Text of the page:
JPD: No labels needed for MMJ – but containers required

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Original packaging no longer required in Jonesboro but a “child-proof container” must still be utilized, said JPD chief

JONESBORO, Ark. – Jonesboro Police Department has announced that, despite previous statements to the contrary, there are no label requirements for storing or transferring medical marijuana for MMJ cardholders and their officers are to consider this the policy as of Friday, May 31, 2019.

Child-proof containers are to be required, JPD said. This requirement promises to bring more questions and debate to be hashed out.

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Latest Interpretation

The change was quietly revealed to the public 10 minutes before 5 PM Monday evening, June 3, via the JPD Facebook page, with a generic link to Jonesboropolice.com. Once there, the reader had to navigate to news releases to find the press release. The direct link to the actual release is here.

The first several items state that the MMJ card is an affirmative defense for possession of marijuana unless done so outside of the rules of the Arkansas Medical Marijuana Amendment.

Once under item 5, the policy changes are most noticeable.

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The new policy was sent out to officers on Friday, May 31, as superseding previous statements by the CCSO and JPD. Police Chief Rick Elliott, who previously said labeled containers were required, confirmed the policy change. He said after meeting with the city attorney, the latest interpretation was agreed upon.

“The best interpretation is that being in the original container is not required but being in child-proof packaging is,” said Monday night, June 3.

“What if people have no children?” We asked.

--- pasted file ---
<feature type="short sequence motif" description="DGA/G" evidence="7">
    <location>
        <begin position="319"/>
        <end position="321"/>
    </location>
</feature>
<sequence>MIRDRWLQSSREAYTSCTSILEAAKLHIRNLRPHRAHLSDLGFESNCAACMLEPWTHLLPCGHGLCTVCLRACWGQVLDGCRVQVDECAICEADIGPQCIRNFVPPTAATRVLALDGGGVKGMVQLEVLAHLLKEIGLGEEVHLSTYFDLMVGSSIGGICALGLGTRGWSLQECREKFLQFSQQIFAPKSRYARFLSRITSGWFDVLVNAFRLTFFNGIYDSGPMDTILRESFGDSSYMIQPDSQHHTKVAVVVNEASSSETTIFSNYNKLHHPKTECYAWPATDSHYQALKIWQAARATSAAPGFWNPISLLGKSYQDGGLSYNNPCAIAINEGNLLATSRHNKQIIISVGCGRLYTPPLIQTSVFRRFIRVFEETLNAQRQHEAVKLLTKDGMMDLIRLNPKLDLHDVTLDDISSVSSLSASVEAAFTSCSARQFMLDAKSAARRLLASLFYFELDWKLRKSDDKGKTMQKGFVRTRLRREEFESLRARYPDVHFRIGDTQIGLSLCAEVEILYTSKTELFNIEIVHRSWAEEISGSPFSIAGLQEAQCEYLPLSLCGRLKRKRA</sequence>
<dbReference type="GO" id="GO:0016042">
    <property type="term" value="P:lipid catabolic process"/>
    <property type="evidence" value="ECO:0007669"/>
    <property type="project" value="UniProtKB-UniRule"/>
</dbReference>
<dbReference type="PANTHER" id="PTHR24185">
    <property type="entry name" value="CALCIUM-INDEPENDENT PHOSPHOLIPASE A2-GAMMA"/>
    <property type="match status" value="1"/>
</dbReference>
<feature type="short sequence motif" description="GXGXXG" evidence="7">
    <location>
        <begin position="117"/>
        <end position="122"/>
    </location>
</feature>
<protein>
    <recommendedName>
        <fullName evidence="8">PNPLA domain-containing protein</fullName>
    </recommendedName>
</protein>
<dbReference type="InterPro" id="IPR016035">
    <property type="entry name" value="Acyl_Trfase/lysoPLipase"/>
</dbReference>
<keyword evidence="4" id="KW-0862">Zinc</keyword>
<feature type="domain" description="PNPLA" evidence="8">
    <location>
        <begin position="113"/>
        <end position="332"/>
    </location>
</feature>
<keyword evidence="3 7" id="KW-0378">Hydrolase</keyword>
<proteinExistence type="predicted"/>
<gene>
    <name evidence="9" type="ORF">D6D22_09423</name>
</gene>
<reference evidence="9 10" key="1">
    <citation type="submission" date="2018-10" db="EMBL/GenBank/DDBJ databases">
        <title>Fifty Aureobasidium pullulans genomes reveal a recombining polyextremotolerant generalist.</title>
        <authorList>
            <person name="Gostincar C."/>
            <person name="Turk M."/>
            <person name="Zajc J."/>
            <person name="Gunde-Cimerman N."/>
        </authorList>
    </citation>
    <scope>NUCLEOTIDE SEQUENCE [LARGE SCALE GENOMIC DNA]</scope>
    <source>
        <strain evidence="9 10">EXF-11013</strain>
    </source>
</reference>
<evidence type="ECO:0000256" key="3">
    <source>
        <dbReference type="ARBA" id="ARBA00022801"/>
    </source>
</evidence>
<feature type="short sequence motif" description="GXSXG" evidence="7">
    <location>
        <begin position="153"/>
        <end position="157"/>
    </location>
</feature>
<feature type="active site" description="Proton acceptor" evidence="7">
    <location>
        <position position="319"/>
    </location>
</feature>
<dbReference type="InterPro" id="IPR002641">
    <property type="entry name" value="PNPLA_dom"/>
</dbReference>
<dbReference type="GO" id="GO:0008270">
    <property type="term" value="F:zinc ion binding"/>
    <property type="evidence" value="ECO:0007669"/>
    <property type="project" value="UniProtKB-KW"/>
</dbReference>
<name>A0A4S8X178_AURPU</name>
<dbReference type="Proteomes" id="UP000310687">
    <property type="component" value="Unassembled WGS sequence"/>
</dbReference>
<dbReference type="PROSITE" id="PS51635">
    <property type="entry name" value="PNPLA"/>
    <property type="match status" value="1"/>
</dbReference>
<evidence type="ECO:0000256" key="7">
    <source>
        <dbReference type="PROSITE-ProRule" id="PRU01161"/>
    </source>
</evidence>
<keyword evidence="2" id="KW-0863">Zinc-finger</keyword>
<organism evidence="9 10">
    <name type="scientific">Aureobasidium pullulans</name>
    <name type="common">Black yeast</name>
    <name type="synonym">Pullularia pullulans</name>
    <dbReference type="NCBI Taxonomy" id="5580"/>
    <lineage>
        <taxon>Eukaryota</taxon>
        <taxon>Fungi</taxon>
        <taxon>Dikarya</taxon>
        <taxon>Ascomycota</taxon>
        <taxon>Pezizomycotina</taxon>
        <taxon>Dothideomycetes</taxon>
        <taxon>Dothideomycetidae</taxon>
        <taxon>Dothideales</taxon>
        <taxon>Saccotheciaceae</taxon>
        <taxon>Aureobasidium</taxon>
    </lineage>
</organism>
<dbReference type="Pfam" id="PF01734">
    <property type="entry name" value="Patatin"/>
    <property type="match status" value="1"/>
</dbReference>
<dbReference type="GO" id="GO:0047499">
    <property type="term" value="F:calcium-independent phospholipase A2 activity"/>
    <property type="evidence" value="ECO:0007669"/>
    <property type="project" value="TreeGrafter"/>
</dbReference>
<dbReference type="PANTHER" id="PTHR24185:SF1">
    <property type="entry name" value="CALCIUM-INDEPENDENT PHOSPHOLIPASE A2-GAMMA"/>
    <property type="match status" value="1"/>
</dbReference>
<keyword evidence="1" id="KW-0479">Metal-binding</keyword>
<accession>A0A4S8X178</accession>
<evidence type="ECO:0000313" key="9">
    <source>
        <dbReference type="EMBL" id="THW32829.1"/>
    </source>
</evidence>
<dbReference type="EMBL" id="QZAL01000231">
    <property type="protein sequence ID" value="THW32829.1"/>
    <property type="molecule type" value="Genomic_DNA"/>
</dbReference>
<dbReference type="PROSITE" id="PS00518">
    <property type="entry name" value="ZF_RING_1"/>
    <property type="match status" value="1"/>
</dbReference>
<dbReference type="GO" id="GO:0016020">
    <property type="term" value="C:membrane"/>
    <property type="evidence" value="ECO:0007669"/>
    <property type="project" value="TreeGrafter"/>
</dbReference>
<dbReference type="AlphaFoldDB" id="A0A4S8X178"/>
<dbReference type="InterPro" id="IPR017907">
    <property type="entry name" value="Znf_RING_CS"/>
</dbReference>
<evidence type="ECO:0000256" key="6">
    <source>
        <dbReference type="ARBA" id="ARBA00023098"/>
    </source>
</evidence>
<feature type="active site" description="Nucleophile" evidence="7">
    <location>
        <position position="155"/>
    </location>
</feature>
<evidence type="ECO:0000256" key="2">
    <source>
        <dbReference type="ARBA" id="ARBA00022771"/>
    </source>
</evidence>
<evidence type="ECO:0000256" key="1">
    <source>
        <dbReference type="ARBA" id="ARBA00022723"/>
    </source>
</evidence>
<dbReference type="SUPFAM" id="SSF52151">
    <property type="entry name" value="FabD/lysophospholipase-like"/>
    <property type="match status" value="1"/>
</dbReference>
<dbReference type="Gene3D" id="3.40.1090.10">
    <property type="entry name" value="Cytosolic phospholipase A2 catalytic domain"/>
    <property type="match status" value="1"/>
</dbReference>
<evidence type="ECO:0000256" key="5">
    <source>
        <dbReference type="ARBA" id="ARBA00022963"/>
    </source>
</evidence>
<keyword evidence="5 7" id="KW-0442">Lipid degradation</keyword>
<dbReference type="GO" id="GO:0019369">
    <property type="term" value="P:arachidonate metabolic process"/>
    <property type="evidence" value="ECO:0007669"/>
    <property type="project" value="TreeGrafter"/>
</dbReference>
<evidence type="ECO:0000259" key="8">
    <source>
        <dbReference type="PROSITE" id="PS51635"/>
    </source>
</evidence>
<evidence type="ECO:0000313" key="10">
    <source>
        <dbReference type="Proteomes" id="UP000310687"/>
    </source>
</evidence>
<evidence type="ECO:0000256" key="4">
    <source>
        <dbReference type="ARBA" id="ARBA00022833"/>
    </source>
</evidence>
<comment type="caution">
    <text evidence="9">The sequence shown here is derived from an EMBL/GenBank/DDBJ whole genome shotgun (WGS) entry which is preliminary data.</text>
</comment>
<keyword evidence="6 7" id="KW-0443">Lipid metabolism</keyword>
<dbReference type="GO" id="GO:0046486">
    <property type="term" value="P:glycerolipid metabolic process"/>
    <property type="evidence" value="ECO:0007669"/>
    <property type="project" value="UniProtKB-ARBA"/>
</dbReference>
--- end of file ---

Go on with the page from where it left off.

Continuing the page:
“I’m assuming so,” Elliott said. “That’s a good question.”

Elliott said most instances will be case by case but added that, even if an MMJ card-holding patient did not have children, that they should have it in a child-proof container. He said children might come over with an adult or through some other means come into contact with the controlled substance.

The police chief acknowledged there is no legal definition for what a child-proof container is. He called that the “million-dollar question subject to interpretation.” While he didn’t have a definitive answer, he said in theory, an empty pill bottle with a tab someone pushes down before twisting open would meet the definition.

“There’s not really a criminal penalty if not,” Elliott said. “Could you take a chance on losing your license? Maybe. But there’s not a way to enforce a lot of that.”

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There are no labeling requirements for patients under current law as first reported by NEA Report.

The police chief hopes patients will go above and beyond and keep it in containers if they can. His hope, as he has said before, is for the public to be patient with his officers. He signaled that his department would be willing to work internally to handle any incorrect charges so long as the subject was respectful. He acknowledged this is new and that there are some gray areas.

“As time goes on, and we look at legislation, we may need to clean up things,” Elliott said.

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